Cognitive Bias and Cognitive Shortcuts
The human brain is immensely capable, but it has limitations. Two of these limitations are cognitive bias and cognitive shortcuts.
Cognitive biases are systematic errors in thinking that lead to poor decisions. These include faulty thought processing regarding factors such as attention, memory, and attribution. Cognitive biases arise out of deep-rooted psychological traits: a psychological desire to view ourselves positively, a reluctance to change beliefs, and our tendency to be influenced by others. Dozens of cognitive biases have been described. There is no universal list or classification of these biases.
Cognitive shortcuts are assumptions, or generalizations about the way things are, that are often but not always true. Because the world is complex and presents a sometimes overwhelming amount of information to process, with too many possible decisions to contemplate, these mental shortcuts help us arrive at decisions quickly and efficiently. But although they are often useful, these assumptions, also called “heuristics,” cause problems when they turn out to be not accurate. The role of heuristics in making poor judgments was popularized by researcher Daniel Kahneman, who won the Nobel Prize
in Economic Sciences for this work. Cognitive shortcuts can sometimes lead to cognitive biases.
Cognitive biases and cognitive shortcuts are sometimes confused with logical fallacies, but they are different. Cognitive limitations have to do with weaknesses in our default patterns of thinking. Logical fallacies, for example circular reasoning, are errors of reason in a logical argument.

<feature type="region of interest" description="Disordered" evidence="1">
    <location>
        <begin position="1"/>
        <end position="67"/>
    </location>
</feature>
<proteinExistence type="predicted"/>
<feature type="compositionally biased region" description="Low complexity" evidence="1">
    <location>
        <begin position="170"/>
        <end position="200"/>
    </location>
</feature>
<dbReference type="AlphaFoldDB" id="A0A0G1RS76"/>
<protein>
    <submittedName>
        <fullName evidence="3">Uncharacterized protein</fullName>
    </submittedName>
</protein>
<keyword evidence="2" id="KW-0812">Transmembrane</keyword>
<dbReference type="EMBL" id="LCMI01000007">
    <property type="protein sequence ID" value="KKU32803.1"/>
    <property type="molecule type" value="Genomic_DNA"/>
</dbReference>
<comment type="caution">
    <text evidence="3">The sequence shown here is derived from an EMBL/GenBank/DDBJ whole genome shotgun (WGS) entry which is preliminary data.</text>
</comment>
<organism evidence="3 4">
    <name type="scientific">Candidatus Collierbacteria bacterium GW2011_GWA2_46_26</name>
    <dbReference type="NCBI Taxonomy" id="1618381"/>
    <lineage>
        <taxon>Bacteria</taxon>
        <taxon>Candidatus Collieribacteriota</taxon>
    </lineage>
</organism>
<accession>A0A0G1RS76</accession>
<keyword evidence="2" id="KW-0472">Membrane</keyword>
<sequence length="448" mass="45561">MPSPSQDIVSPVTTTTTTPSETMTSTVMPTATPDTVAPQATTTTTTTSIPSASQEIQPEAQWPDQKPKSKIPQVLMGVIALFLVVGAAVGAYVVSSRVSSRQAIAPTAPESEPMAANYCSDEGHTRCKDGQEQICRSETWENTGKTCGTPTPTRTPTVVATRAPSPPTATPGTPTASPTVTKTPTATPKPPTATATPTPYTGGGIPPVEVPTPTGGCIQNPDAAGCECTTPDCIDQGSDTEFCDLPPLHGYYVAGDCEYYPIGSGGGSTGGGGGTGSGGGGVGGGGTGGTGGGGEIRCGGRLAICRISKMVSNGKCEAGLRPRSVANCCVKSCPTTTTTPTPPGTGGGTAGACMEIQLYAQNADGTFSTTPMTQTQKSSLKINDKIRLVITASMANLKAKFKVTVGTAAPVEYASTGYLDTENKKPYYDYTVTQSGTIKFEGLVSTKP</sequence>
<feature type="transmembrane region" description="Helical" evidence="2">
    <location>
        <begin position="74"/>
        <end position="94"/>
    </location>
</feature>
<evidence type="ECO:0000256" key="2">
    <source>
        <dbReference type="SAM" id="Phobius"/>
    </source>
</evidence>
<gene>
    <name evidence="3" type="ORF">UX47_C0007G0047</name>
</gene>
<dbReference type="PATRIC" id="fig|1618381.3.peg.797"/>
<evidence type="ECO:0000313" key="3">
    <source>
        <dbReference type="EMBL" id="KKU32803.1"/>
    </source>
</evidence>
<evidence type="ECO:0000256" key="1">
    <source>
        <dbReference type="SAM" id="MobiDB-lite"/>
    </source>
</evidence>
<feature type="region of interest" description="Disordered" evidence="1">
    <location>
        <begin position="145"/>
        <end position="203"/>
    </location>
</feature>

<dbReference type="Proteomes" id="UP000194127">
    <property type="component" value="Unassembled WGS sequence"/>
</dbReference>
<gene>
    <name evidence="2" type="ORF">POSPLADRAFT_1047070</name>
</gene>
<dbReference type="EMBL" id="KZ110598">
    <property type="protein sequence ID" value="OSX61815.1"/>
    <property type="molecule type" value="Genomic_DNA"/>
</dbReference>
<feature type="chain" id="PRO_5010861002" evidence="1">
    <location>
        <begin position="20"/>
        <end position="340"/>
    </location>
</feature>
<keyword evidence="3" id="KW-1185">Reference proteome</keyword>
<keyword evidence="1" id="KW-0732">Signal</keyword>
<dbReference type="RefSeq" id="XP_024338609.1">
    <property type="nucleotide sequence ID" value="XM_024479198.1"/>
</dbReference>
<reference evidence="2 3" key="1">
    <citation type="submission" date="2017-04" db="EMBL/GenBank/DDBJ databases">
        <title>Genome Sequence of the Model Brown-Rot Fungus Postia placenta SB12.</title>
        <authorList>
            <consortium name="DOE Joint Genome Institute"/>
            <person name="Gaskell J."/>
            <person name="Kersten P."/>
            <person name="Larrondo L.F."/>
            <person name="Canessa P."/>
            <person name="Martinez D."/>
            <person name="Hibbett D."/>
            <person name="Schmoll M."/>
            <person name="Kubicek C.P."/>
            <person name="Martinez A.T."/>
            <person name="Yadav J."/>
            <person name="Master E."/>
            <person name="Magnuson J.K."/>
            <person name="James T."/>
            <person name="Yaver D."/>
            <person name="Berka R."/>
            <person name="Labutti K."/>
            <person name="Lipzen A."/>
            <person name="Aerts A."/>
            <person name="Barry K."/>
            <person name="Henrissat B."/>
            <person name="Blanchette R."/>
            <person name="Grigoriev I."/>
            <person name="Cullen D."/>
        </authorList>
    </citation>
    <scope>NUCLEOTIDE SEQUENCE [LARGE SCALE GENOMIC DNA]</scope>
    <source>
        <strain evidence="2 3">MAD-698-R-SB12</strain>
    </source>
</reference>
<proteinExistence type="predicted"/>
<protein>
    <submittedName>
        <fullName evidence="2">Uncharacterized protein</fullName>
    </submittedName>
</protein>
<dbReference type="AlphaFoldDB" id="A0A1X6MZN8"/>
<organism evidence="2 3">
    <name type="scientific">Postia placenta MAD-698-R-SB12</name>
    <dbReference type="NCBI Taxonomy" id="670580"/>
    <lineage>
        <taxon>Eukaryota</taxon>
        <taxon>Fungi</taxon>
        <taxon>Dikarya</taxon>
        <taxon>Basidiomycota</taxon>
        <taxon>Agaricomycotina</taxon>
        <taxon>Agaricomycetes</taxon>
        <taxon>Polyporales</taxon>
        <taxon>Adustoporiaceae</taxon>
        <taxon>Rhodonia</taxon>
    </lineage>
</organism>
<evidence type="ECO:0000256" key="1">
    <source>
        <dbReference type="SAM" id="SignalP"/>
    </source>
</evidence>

Cognitive limitations are built into how human brains function. There’s no way to eliminate them that’s known to be effective. There are ideas about how to mitigate their impact, but research demonstrating the effectiveness of these ideas is lacking. Nevertheless, some approaches to consider include:
Education. Understanding more about the weaknesses in human thinking processes may help, although it appears to have limited effectiveness. Case studies and role-playing with structured group discussions may be useful, research suggests. Disseminating “lessons learned” and narratives of previous incidents may reduce optimism bias.
Rules. This avoids having to make high-consequence decisions in stressful situations like emergencies, when thinking is compromised. Rules provide structure to replace emotion and intuition in conducting outdoor activities and managing emergencies. Examples include:
Operating policies, procedures and guidelines
Mandatory use of checklists (for instance, before driving a vehicle)
Algorithms or decision trees, for example regarding decision-making about medical evacuations
Decision points such as pre-established turnaround times in mountaineering
Social norms marketing principles to counteract groupthink
Group dynamics management to diminish confirmation bias, groupthink, and sunk cost bias:
In groups, obtain the opinions of members before the leader provides an opinion.
Solicit anonymous opinions.
Establish a “devil’s advocate” or “red team” entity that takes a contrary position and attempts to find weaknesses in the established plan.
Conduct pre-mortems. Even just asking one’s self, “would I like explaining to my boss how we got into this situation?” may help.
Unbiased external viewpoints. External risk management reviews can counteract a group’s cognitive limitations like groupthink and confirmation bias, particularly when they are truly independent and not subject to conflict of interest. Risk Management Committee members who are psychologically independent of the organization can also help.
Note: this material adapted from the book Risk Management in Outdoor Programs: A Guide to Safety in Outdoor Education, Recreation and Adventure.